For those not preferring to mix and match in this way, there are also video conferencing services available which can help. These normally provide good quality video, voice and file sharing capabilities, some also include session recording, which can be a good aide memoire for students. These include Webex (£15 per month) or Gotomeeting (£29 per month), which allow you to tutor larger numbers of students at the same time. It’s also worth considering Wiziq ($19 per month), which focuses more clearly on education and includes voice, video and an online classroom.

Our advice would be to give them all a test, and see what works best for you.

Getting the technology right is a challenge. But also important are the old problems of finding customers and getting paid.

In terms of drumming up business, it’s not as simple as putting up an ad in the newsagents window. You could consider telling people about it on your Tutor Pages profile and your website. Alternatively you could use Google Adwords to target the sort of customers you are looking for. You could also offer it as a service to your existing clients, who knows some may prefer it particularly if they are looking for extra support during the school holidays.

Pre-payment for online lessons is a must. For payment, most tutors and customers tend to prefer Paypal, but before you do this check out the transaction costs and when you can access your cash. Alternatively, students can pay you by bank transfer.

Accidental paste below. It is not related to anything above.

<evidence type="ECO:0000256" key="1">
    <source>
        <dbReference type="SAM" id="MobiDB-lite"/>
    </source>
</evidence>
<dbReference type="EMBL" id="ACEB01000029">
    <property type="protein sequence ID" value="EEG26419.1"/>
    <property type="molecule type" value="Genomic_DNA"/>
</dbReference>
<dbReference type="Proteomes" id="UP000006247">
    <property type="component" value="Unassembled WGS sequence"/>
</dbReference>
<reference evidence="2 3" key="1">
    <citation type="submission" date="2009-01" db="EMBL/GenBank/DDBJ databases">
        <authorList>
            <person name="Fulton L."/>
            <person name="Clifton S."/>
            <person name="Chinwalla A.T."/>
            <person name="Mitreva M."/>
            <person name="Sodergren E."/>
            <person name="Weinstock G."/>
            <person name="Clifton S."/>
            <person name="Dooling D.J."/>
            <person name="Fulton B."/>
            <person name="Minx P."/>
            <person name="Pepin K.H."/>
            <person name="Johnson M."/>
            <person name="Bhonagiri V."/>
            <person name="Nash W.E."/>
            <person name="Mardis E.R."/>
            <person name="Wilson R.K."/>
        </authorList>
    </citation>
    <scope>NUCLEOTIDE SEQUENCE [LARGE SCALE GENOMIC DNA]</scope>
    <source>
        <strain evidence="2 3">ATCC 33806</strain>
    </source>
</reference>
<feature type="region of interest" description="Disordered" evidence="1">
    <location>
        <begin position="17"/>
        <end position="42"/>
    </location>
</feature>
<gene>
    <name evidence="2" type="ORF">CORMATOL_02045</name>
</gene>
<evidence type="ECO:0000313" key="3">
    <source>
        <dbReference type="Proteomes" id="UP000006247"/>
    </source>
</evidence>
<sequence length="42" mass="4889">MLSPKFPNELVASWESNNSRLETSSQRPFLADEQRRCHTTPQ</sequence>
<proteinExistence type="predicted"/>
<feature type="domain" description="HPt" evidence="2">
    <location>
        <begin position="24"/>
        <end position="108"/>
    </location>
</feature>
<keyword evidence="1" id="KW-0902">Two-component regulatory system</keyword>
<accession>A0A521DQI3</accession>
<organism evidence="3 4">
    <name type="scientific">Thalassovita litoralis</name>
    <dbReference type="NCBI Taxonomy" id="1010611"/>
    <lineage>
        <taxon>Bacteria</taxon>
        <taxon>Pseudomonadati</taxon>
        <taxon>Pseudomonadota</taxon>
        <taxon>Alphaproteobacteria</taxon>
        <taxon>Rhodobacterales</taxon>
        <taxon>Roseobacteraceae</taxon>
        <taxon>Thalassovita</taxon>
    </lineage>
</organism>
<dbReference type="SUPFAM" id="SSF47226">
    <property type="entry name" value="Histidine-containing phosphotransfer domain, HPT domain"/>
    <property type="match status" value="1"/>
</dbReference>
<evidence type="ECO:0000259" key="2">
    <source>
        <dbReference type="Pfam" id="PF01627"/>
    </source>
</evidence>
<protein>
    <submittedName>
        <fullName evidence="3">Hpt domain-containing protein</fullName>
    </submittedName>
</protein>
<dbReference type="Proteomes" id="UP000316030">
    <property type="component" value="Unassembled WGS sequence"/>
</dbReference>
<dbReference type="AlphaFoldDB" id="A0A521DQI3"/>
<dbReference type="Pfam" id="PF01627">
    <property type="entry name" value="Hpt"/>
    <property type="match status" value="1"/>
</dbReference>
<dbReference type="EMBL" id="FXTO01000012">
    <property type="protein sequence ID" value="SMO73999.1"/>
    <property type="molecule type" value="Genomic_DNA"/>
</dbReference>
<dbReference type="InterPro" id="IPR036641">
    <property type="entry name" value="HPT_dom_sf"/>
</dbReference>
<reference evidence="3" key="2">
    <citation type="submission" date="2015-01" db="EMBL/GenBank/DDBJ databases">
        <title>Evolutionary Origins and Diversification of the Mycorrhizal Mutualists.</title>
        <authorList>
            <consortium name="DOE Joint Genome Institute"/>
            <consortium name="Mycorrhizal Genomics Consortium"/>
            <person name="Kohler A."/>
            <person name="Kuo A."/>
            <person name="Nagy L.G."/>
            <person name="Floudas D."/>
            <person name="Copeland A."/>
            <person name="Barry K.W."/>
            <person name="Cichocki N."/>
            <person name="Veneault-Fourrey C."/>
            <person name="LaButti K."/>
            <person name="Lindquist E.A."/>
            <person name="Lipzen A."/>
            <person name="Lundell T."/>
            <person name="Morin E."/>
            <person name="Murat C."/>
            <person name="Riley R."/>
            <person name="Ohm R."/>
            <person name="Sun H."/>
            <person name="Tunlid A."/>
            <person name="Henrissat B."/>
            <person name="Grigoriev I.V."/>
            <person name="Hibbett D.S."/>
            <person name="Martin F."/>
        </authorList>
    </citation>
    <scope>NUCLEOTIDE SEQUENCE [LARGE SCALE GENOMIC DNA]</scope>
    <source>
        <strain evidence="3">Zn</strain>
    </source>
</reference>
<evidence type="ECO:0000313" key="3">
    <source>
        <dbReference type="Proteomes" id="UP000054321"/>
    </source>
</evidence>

Lest we forget, there are online tutoring agencies like Tutorhub, TheTutorCrowd and MyTutorWeb that will address all of the above issues for a slice of commission, of course.

Before you enter the brave new world of online tutoring, my advice would be to think about the following:

  • Your level of computer literacy. Simple things can go wrong, will you be able to resolve them quickly.
  • How good are you at thinking on your feet. Online requires different skills. You may not be able to see the student or understand them easily. How will you adapt your teaching style to this?
  • Investing in upfront preparation. It’s almost impossible to ‘wing it’ online, as you will be drawing, talking and sharing files probably at the same time.
  • Your flexibility. You will need to fit in around the student, some of whom could be based overseas. How do you feel about tutoring early in the morning or very late at night? It’s not just about filling the gap during the summer holiday.
  • Payment. You may struggle to maintain your hourly tutoring rate because students expect online tutoring to be cheaper than home tutoring. We find that the average tutoring rate is £20 per hour, and that those online tutors with cheaper online rates are most popular – food for thought.

It’s still early days for online tutoring, one school of thought argues that youngsters of today are so wrapped up with technology that the only way a parent can persuade them to do any extra academic work is if it’s carried out online; a teenager would rather work on a computer than be confronted face to face with a tutor in the living room.

Only time will tell. But, if it sounds interesting, why not dip your toe in the water and see how it goes.